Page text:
New UX 300e provides Lexus luxury with zero emissions
Tim Wood, Regional Fleet Manager of Morson, put the new Lexus UX 300e straight to work as he became the latest participant in the Reflex Renewable Drive Programme
Global talent solutions specialist Morson is the latest to take part in the Reflex Renewable Drive Programme, with a review of the first fully-electric vehicle from Lexus, the UX 300e.
Morson has already taken the first step on the Road to Zero, with its fleet of 200 vans and 100 cars featuring 13 plug-in hybrids and 12 fully electric cars.
The Lexus UX 300e is the first fully-electric car from Lexus, although the brand already has decades of experience with hybrids.
Tim Wood, Regional Fleet Manager of Morson, put the car to work immediately as he drove to a night shift and first impressions were good.
“It looks like a normal UX, apart from a few tweaks to the front grille, alloy wheels and the badges. It is a good looking car with a luxury interior.
It drove well and was responsive, especially in sport mode. It lost traction on wet roads and under hard acceleration, which is understandable given the amount of torque provided (300nm from its 201bhp electric motor).
Overall, it was comfortable, made good progress when needed and cruised silently along with not much road noise entering the cabin.”
His trip to the office is 28 miles and saw the car’s range drop 26 miles, so at work the car was plugged in, but the site’s Type 2 charger only offers 3kw, so not much was gained before the commute home.
“This wasn’t an issue as the car came with a 3-pin plug charger, so I simply plugged it in on my return home and let it charge up.”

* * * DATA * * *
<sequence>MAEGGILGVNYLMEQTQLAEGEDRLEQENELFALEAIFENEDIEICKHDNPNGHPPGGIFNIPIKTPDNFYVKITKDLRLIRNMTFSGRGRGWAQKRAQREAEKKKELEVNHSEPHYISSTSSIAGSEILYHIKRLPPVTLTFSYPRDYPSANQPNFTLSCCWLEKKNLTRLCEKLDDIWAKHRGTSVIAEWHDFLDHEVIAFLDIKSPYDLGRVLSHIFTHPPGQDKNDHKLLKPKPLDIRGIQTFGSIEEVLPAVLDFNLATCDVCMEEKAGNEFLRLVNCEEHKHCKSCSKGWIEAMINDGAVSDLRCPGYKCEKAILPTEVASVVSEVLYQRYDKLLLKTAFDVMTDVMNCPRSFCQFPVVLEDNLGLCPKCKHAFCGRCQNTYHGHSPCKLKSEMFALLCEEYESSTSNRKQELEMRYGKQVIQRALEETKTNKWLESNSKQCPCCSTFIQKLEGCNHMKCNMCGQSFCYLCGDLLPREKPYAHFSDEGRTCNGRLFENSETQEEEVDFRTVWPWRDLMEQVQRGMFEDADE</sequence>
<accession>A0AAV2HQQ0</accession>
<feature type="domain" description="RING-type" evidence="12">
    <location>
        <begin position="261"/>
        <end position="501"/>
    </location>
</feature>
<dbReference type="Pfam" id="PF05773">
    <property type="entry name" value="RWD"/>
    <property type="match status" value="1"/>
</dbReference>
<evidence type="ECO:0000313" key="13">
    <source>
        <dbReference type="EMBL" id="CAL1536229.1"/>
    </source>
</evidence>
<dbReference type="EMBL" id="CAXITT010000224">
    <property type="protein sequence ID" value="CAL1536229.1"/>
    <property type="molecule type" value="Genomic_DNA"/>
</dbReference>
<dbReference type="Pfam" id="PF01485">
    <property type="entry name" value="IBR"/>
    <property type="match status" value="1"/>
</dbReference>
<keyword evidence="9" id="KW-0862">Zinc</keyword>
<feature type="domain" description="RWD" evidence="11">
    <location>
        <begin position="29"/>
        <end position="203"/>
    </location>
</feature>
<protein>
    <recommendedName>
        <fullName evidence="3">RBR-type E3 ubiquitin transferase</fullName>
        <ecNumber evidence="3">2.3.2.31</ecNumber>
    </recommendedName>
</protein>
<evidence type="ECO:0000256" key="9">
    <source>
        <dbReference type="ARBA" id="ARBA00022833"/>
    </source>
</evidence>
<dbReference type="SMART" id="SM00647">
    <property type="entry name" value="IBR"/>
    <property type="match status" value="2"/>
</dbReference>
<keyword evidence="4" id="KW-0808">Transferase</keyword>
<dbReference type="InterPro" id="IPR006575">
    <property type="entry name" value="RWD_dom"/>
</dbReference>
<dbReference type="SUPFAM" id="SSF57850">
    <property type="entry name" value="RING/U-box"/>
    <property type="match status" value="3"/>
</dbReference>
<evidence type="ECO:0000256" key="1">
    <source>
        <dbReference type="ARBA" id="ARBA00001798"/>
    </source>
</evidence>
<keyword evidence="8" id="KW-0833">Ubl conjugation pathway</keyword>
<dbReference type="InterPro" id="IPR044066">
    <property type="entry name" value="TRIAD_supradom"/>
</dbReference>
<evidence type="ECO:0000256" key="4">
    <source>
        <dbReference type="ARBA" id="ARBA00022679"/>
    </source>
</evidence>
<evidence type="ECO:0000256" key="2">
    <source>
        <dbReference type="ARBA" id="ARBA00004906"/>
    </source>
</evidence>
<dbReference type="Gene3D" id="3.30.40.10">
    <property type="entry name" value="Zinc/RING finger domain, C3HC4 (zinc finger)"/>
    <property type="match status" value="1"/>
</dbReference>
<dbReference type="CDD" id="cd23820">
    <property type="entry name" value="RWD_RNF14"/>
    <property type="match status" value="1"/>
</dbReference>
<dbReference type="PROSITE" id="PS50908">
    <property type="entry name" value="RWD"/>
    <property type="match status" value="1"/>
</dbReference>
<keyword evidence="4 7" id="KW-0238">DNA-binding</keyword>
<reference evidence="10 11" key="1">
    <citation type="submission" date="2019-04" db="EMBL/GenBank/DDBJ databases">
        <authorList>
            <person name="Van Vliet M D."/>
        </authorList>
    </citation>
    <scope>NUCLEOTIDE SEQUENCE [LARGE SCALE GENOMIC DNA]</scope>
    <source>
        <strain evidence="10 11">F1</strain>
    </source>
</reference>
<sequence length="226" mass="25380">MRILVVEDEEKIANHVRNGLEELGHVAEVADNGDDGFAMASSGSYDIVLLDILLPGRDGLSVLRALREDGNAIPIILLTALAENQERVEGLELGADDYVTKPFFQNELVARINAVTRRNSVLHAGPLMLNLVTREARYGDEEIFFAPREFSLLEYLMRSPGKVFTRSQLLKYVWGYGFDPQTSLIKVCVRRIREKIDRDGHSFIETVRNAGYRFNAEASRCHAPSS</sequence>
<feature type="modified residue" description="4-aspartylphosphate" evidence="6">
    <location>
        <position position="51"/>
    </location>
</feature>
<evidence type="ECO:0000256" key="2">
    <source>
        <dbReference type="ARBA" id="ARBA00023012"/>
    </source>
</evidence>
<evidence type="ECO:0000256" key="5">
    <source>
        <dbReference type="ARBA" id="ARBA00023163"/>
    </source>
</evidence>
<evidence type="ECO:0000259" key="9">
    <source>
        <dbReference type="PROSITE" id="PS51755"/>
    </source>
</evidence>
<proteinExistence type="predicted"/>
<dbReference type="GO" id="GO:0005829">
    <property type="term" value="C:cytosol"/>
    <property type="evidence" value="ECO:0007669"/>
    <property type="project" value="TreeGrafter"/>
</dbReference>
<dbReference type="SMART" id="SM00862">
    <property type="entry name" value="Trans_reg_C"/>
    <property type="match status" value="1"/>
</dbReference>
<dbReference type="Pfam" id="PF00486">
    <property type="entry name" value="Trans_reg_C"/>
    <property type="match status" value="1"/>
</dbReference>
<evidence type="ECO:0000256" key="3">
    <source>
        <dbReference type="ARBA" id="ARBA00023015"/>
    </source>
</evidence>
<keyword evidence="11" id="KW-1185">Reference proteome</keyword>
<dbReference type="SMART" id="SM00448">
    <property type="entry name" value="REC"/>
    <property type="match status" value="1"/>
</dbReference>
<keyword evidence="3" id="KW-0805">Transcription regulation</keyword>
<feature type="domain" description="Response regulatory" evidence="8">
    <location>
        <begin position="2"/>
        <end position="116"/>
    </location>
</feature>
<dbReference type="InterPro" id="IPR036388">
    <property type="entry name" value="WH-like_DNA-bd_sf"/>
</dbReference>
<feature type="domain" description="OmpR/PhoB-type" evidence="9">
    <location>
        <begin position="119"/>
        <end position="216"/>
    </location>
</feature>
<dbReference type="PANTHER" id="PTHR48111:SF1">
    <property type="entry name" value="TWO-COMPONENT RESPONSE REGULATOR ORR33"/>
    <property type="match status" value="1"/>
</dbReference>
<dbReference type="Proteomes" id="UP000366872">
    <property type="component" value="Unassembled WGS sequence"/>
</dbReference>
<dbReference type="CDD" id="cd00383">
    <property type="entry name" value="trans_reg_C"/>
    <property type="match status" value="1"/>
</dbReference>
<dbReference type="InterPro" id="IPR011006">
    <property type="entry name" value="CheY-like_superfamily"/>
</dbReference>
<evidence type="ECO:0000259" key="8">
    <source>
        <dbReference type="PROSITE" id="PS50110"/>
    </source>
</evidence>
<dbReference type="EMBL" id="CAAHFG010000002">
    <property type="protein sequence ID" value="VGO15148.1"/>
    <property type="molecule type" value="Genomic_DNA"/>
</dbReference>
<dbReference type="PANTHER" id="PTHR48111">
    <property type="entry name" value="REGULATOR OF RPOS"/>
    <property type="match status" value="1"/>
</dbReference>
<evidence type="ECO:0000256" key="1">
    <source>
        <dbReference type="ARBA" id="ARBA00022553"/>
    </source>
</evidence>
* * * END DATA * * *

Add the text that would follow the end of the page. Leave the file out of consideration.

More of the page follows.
The UX 300e comes with a 54.4kWh battery pack and two charging ports for a slower Type 2 charger and a fast CHAdeMO plug, which would ‘fill’ the car in an hour from a suitable charging point.
The quoted range for the UX 300e is 196 miles, which may leave drivers wishing for more to offset range anxiety, but in reality it is enough for most journeys, especially as recharging networks expand.
As a small SUV, rear passenger room can be tight, particularly for leg room, and it could do with more storage, Tim said, but the high up position gives passengers an unobstructed view of the passing scenery. The boot is also slightly bigger than the internal combustion-engined variant.
In the front, the driver has a mixture of buttons and a screen to control vehicle functions, along with a touch pad.
“I didn’t get on with the touch pad for controlling all the menus and found it a bit fiddly and annoying, so I used the manual controls.”
Other technology proved more welcome, such as keyless entry, a power tailgate, blind spot warning, heated and cooled seats, and very good LED headlights. Tim added:
“Working nights, this is one thing you appreciate.”
The 10.5-inch infotainment screen provides a wide range of functions, including Apple CarPlay and Android Auto, and performed well, even though it is smaller than some key rivals, including Polestar and Tesla.
The model tested also offered wireless charging, with a pad tucked under the heating controls, but this could risk phones being forgotten and left in the car when parked, Tim found.
Overall, the car offers a great package, despite limited range compared to some rivals arriving on the market.
Improving infrastructure will help to combat range anxiety for longer journeys and once drivers get behind the wheel of an EV, they will love the experience despite any range concerns, Tim adds.
“Driver attitudes are improving. I have taken a few people out in EVs; they love how they perform and how different and calm it is to drive one.
You have to adopt quite a different approach to driving EVs and some education on the systems the vehicle uses and how to get the most out of it goes a long way; the driver then understands how it all works together.”
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